Tracking sleep with a self-powering smart pillow

Sleep is as important to the human body as food and water. Many people, however, do not receive enough, causing both mental and physical harm. People who have trouble sleeping might benefit from sleep monitoring, but they only have a few alternatives. One team offers a potential solution in ACS Applied Materials & Interfaces: a self-powered smart pillow that tracks the position of the head.

Chronic lack of sleep has been related to physical disorders such as diabetes and heart disease, as well as mental health difficulties, according to studies. Those looking to have a better understanding of what happens to them at night have two basic possibilities. They may either do a sleep test in a medical institution or use an app on their smartphone or smart watch, which is considerably more convenient but less precise. Many groups have begun creating novel sleep monitoring devices employing triboelectric nanogenerators, recognizing the necessity (TENGs). Eye masks, belts, patches, and even bed sheets have been used to power these self-powered devices. Ding Li, Zhong Lin Wang, and their colleagues aimed to modify this method to make it less restrictive and more pleasant, focusing on head movement during sleep.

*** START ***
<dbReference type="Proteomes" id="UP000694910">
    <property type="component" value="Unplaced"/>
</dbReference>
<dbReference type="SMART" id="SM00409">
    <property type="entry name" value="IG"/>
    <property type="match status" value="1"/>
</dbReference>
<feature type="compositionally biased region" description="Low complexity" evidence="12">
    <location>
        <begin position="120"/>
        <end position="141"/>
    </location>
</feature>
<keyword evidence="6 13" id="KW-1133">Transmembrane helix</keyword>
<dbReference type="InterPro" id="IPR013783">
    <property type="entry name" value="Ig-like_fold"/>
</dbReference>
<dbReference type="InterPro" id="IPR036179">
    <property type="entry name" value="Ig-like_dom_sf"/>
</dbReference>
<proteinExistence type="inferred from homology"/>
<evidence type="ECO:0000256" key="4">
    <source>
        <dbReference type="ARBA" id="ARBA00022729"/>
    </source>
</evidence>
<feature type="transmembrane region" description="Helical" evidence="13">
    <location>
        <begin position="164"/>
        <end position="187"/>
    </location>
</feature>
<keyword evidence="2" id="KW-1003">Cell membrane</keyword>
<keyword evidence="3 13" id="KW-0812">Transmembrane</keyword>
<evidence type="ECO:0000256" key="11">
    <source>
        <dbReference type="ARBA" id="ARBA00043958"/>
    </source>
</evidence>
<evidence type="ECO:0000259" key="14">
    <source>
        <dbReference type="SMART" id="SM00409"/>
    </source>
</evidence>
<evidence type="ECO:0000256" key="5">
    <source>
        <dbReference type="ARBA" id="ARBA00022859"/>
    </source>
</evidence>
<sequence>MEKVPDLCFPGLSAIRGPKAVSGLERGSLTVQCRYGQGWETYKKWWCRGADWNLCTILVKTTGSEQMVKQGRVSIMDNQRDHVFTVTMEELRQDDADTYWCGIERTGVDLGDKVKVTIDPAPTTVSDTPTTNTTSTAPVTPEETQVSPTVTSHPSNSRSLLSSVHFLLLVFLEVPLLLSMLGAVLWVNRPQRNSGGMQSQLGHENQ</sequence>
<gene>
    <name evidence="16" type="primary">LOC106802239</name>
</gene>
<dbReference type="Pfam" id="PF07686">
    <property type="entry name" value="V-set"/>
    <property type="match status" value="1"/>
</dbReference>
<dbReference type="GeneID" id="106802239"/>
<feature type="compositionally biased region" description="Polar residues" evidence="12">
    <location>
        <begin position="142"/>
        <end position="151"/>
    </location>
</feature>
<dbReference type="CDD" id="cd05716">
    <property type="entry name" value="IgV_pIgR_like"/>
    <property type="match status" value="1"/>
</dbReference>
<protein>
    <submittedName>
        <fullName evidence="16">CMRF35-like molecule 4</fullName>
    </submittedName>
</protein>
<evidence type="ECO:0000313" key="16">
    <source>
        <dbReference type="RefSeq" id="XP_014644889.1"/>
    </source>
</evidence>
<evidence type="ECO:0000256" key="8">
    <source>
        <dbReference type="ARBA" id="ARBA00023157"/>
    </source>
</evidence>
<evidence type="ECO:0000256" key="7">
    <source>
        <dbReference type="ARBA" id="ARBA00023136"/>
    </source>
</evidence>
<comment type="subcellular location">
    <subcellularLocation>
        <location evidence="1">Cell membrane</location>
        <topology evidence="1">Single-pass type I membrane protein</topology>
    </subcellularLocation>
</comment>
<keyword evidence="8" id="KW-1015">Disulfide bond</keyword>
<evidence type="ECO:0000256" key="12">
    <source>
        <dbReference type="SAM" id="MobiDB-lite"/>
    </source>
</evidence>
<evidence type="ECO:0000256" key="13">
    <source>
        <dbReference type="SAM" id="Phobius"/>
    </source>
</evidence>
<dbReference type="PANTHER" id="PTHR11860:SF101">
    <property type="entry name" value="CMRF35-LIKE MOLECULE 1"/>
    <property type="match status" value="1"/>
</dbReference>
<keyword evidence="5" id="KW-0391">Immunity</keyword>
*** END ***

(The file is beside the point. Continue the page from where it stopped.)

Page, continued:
The researchers created a flexible, porous polymer triboelectric layer to make this novel smart cushion. The electric field around neighboring electrodes is changed by movement between the skull and this layer, creating a current. They connected many of these self-powered sensors to form a flexible and breathable TENG (FB-TENG) array that can be put on top of a regular cushion. This technology was able to create voltage in proportion to the amount of applied pressure, as well as follow the movement of a finger drawing letters. 

The FB-TENG was also able to record the pressure distribution of a moving imitation human head. According to the researchers, this smart pillow might be used for more than just tracking sleep. The device might, for example, track people with disorders that impair head movement, such as cervical spondylosis, a degenerative neck ailment. Furthermore, they claim that the smart pillow might be modified to provide an early warning system for people who are at danger of slipping out of bed.